Touchpads are so last year. A new study in Nature suggests that "thought-pads" could be in our future. Twelve epilepsy patients with wires implanted in their brains (common in sufferers of severe epilepsy) had those wires hooked up to a computer. Researchers showed them two images, then told the patients to try to "think away" one of the images by focusing on the other. "The subjects were able to use their thoughts to override the images they saw on the computer screen," said Dr. Itzhak Fried, a UCLA neurosurgeon who authored the study. The 12 subjects collectively tried the exercise 900 times, and were successful almost three quarters of the time. (Citing patient confidentiality, Fried's coauthor Dr. Moran Cerf apologized that he couldn't share an image of the clinical set-up. Instead, enjoy this wonderfully trippy image of a jacked-in man obsessed with über-celebrities who died tragically before their time.)

This all might seem very sci-fi, but it's a realm of science that has been brewing for years. Brain-computer interfaces, or BCIs, as they're called, are becoming an increasingly common feature of the medical landscape, as neurological researchers seek to help paralytics escape the prison of their immobile bodies. We may not be in the realm of Avatar quite yet, but as this slideshow demonstrates, we're getting there.

Another leader in the brain-computer interface field is Duke's Miguel "Mike" Nicolelis, pictured here with a robotic claw. Nicolelis's work, in essence, involves reading monkeys' minds. In collaboration with a robotics team in Japan, Nicolelis recently trained a monkey to use its brain to manipulate the walking patterns of a robot on the other side of the world.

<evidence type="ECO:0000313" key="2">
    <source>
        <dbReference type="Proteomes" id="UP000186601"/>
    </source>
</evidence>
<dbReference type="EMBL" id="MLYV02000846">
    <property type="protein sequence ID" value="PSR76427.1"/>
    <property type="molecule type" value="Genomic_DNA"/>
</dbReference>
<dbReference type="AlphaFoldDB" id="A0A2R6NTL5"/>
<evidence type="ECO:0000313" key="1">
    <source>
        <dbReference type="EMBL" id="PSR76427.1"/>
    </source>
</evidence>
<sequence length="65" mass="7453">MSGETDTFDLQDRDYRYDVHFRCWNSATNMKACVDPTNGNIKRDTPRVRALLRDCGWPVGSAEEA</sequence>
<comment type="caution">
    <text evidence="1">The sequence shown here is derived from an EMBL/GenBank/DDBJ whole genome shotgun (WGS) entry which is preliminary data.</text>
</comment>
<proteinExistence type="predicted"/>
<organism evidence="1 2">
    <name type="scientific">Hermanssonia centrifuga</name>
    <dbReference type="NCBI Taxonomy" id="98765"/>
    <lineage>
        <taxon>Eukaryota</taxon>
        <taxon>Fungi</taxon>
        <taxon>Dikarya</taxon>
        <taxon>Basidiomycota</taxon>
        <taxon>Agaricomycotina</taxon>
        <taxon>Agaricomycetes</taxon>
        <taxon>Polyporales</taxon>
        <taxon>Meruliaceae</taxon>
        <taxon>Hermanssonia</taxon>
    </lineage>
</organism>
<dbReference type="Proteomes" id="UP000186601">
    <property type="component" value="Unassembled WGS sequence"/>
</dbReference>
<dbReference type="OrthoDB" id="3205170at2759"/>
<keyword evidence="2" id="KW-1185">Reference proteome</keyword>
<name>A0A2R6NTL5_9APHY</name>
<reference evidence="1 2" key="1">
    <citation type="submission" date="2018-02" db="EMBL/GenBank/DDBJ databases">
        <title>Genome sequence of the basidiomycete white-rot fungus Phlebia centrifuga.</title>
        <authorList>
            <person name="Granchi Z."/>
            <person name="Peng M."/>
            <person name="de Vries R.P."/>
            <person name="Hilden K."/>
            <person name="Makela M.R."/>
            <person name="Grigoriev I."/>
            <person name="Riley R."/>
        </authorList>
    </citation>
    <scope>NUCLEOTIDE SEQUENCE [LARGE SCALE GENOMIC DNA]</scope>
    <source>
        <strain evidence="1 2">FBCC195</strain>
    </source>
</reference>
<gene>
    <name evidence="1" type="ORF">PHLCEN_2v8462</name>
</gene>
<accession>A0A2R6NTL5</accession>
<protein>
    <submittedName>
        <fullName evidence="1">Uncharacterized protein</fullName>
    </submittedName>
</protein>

Duke restricts imagery of its animal research. The University of Pittsburgh does not. Here, a time-lapse photo shows a monkey manipulating a robotic arm through the sheer force of its will. (It had a strong enough incentive--it was able to feed itself that way.) The research was conducted by Dr. Andrew Schwartz of Pitt's neurobiology department.
What's cutting-edge science without a little frivolity? Researchers with the Berlin Brain-Computer Interface Project recently demonstrated how you don't need necessarily need arms to play pinball.
Using similar technology, Johns Hopkins Researchers enabled a congenital amputee to play the video game Wolfenstein using electromyographic signals from his residual limb. Electromyography, or EMG, is a technique that records the electrical activity of muscles.
Nearing the dream of mobility for the paralyzed, the Swiss Federal Institute of Technology (EPFL, per its French acronym) recently developed a brain-computer interface that enables wheelchair mobility. An image from September shows a Ph.D. student trying it out; trials with real patients will be coming soon.
Another angle on the Swiss wheelchair experiment.
A recent experiment at The European Future Technologies Conference and Exhibition in Prague in 2009: a brain-computer interface orchestra. It sounded better than expected, reports the listener who took this picture.
And here, another attendee at the Prague conference sports the latest in BCI fashion.

The Coming "Thought-Pad" Revolution

Touchpads are so last year. A new study in Nature suggests that "thought-pads" could be in our future. Twelve epilepsy patients with wires implanted in their brains (common in sufferers of severe epilepsy) had those wires hooked up to a computer. Here's a look at the results.

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